Native Village
Youth and Education news
March 1, 2010     Volume 3


Last US Jaguar Died After Illegal Trapping

Condensed by Native Village

The United States' last resident jaguar was euthanized last February by the Arizona Fish and Game Department (AFGD). The AFGD  said it had been caught in a trap meant for mountain lions and bears.

However, the Interior Department's inspector general said that wasn't true. He said the AFGD illegally snared the jaguar. The jaguar was a 118-pound male named Macho B.

Macho B. seemed in good health when he was caught in a leg snare last February. Arizona Fish and Game employees tranquilized him, then release him with a radio collar. A few days later Macho B wasn't moving. He was taken to the Phoenix, then euthanized because of kidney failure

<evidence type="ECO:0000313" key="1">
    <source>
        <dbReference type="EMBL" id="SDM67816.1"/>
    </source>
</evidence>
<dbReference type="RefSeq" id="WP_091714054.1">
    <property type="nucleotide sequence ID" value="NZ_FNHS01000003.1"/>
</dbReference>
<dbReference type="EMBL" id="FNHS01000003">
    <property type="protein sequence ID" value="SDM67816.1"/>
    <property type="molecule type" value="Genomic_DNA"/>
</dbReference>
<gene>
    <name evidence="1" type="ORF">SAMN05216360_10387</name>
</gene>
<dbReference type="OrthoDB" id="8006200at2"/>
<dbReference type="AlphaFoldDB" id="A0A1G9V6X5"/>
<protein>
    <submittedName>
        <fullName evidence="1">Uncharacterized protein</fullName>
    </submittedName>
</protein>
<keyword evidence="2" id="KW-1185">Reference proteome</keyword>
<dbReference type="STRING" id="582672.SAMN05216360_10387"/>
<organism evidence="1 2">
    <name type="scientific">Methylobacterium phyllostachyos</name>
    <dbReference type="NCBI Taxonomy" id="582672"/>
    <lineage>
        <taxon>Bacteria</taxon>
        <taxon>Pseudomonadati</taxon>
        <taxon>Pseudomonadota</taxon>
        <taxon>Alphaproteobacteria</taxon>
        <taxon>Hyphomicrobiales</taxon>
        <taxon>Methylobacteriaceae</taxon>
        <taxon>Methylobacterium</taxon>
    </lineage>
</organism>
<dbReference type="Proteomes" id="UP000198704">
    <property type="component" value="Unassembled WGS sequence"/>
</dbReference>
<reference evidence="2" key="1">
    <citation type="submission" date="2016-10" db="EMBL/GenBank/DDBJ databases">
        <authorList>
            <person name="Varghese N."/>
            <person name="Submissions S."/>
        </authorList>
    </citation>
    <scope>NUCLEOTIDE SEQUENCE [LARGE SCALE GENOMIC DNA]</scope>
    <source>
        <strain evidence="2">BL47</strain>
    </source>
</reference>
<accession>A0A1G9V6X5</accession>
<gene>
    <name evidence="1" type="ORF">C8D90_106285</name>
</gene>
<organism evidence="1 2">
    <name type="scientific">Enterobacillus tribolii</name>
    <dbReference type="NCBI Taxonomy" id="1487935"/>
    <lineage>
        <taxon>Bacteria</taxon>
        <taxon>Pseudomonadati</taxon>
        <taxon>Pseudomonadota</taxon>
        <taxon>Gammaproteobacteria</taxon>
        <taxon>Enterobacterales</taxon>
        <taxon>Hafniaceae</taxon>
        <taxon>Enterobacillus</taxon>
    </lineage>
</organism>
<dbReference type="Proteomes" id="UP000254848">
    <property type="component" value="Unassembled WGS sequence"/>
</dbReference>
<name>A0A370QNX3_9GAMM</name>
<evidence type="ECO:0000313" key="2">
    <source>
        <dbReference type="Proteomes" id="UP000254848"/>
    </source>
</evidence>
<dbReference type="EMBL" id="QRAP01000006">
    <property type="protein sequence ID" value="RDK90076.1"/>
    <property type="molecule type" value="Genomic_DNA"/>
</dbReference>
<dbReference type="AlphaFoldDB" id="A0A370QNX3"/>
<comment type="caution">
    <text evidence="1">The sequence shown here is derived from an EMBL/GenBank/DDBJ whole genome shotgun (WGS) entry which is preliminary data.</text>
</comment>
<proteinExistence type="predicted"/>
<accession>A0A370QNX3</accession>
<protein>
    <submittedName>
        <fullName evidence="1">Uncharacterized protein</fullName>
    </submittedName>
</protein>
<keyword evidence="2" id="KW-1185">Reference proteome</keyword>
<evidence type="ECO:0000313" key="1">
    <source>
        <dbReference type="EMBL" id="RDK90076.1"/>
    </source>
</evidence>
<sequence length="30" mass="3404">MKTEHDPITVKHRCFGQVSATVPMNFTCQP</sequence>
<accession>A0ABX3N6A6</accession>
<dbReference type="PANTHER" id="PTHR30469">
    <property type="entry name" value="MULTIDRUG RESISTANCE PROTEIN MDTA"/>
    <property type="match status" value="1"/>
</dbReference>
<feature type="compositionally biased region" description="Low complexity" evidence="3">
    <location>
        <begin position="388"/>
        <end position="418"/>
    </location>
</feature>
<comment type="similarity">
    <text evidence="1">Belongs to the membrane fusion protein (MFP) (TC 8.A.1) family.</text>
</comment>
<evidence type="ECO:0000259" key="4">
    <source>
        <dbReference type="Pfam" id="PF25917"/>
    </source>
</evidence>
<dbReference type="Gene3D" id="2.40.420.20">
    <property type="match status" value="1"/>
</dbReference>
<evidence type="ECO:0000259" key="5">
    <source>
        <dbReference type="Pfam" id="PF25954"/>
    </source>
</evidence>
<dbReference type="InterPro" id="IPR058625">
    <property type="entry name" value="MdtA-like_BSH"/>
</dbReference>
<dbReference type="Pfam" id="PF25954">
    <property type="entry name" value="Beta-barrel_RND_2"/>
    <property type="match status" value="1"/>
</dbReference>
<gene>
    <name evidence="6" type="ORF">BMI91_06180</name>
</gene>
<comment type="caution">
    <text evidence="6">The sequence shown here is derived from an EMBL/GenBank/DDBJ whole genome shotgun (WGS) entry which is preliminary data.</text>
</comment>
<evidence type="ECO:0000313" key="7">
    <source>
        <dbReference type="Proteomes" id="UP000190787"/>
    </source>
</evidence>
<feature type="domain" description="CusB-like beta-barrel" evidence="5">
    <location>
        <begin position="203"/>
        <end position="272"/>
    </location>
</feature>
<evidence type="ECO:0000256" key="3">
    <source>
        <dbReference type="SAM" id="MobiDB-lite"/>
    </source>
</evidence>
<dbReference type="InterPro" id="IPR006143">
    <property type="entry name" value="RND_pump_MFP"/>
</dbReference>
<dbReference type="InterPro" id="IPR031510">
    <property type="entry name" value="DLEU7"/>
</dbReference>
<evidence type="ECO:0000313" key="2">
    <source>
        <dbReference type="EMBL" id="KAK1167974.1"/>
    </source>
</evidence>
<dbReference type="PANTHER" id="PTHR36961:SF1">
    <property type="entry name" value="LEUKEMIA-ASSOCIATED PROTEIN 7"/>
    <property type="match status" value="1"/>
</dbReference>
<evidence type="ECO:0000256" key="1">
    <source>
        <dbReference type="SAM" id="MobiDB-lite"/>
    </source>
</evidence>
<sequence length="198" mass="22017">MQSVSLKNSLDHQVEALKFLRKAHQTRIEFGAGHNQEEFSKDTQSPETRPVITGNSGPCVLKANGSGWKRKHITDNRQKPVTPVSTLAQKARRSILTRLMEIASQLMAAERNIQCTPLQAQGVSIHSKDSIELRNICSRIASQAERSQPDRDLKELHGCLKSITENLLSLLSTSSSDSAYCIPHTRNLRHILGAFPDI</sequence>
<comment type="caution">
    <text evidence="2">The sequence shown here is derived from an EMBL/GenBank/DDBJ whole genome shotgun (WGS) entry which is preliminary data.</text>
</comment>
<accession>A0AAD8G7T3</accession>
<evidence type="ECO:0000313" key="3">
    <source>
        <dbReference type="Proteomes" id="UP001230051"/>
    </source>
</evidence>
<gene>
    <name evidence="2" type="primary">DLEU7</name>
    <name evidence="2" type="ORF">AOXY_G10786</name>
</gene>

U.S. jaguars were the biggest cats in the Western Hemisphere. Their territory stretched from California to Tierra Del Fuego. Now their populations are limited to northern and central South America. Only one female jaguar with a cub has been spotted in the U.S. since the 1900's.

The jaguar is especially vulnerable to habitat loss, and has been on the endangered list since 1997.

Macho B's death comes shortly after the the jaguar received federal protection. The U.S. Fish and Wildlife Service planned to establish a critical habitat for their recovery in the Southwestern desert.

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